Ken Livingstone, Labour candidate for Mayor of London, has called on the Government to consider extending the proposed Birmingham to London High Speed 2 rail link from Euston to Waterloo to provide new cross-city journey opportunities.
Speaking on his LBC 97.3 show on Saturday morning, Mr Livingstone voiced concerns that Euston will be unable to cope with the extra passengers generated by HS2.
"You look at the map and you think that the obvious thing to do is – as [HS2] comes into Euston, it also goes underground for two and a quarter miles and comes up at Waterloo," said the former Mayor.
"So instead of the congestion of all the trains coming in and out of Euston, you'd have 25 trains an hour coming from the south east of England, through London and straight on out to the north.
"The extra expense of that two and a quarter mile tunnel would massively change the cost-benefit analysis."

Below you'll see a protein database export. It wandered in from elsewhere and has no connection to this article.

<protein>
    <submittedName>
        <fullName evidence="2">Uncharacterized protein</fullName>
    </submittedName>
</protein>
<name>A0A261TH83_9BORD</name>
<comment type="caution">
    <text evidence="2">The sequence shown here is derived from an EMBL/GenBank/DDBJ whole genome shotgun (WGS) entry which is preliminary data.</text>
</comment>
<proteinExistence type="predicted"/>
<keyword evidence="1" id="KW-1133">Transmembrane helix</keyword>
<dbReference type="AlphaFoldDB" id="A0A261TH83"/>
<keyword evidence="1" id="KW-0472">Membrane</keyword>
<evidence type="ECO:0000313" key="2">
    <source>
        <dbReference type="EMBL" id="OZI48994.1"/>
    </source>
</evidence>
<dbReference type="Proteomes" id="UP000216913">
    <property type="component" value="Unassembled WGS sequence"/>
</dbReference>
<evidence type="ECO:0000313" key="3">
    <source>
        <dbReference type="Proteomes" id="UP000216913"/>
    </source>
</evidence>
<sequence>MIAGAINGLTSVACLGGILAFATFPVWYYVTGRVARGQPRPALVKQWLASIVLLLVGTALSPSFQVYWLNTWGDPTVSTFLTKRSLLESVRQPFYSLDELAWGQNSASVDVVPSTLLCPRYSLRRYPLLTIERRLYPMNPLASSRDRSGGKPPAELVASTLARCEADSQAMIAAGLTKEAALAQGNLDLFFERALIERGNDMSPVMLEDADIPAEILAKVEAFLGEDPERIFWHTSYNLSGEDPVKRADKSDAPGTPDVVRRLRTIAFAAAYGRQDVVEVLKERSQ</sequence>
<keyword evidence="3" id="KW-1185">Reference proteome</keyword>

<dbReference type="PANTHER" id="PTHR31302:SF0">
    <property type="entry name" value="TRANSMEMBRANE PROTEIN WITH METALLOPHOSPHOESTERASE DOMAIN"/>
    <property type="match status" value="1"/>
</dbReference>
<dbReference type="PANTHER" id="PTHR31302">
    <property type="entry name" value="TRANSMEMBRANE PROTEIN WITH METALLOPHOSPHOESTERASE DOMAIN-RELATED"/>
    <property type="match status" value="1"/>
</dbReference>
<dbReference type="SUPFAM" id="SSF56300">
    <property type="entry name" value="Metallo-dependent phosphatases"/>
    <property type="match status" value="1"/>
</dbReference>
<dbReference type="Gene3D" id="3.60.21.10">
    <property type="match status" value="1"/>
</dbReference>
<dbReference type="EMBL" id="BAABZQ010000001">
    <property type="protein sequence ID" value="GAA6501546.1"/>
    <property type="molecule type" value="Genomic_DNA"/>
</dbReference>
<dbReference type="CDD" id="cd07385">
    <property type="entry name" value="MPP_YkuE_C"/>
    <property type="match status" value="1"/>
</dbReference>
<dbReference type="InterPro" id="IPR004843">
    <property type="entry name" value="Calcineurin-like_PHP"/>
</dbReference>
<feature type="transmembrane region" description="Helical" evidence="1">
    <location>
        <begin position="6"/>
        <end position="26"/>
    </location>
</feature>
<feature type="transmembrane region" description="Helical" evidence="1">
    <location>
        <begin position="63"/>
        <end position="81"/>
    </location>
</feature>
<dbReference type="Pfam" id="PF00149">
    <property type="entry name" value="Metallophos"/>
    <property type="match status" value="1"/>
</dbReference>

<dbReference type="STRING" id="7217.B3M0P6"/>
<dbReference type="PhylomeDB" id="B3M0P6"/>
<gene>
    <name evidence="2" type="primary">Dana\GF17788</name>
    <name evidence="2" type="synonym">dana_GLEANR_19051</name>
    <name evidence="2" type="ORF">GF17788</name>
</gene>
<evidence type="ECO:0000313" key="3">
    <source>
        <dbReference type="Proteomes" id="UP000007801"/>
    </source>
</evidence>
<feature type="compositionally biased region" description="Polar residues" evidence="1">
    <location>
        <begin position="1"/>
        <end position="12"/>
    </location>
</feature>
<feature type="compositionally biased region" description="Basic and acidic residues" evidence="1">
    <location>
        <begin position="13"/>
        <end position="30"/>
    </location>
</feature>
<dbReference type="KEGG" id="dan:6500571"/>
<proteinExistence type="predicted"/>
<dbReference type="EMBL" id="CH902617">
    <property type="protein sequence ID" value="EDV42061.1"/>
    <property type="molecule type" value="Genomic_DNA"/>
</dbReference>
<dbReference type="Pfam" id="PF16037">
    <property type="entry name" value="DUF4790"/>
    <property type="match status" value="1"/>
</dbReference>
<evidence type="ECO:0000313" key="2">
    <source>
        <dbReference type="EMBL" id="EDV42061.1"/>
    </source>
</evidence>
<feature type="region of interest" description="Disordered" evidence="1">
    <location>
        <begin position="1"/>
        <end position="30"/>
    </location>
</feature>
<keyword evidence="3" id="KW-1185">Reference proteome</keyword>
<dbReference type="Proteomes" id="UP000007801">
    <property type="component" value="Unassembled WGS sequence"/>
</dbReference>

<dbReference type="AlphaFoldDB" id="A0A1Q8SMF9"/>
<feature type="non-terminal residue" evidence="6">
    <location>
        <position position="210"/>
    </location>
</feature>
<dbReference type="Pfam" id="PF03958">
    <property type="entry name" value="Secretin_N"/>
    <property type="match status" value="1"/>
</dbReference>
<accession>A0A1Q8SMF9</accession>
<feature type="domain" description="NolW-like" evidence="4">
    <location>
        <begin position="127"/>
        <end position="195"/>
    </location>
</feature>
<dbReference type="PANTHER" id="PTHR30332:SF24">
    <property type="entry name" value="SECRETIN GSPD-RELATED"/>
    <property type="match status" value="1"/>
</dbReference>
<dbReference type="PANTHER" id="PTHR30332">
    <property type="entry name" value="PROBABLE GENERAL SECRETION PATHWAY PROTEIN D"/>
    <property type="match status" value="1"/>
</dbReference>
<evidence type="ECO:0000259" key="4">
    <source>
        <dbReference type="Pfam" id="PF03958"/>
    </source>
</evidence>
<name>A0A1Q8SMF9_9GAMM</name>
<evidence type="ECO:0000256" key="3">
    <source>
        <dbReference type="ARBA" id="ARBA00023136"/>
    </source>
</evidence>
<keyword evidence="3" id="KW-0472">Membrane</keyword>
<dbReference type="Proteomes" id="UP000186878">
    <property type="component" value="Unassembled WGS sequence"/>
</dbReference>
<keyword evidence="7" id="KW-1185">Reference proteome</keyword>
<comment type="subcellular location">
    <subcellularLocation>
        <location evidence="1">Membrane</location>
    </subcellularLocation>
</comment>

He said that such a proposal would provide an overall increase in capacity equivalent to Crossrail.
Former Conservative mayoral candidate Steve Norris – who is a Transport for London board member – welcomed Mr Livingstone's suggestion.
"I have to say that I think the idea of taking the final destination of High Speed 2 south of the river is one that we should be looking at, because we all know that there is a huge pressure on the north-south corridor for existing underground services, and this would certainly alleviate a lot of that pressure," he said.
In 2009 former Southwark Council leader Nick Stanton argued that the construction of the Cross River Tram – which would connect Waterloo and Euston – should be linked to central Government's plans for a new high-speed rail line between London, the Midlands and northern England.
Mr Livingstone has already pledged to resume work on the Cross River Tram scheme if he is reelected to City Hall in May 2012.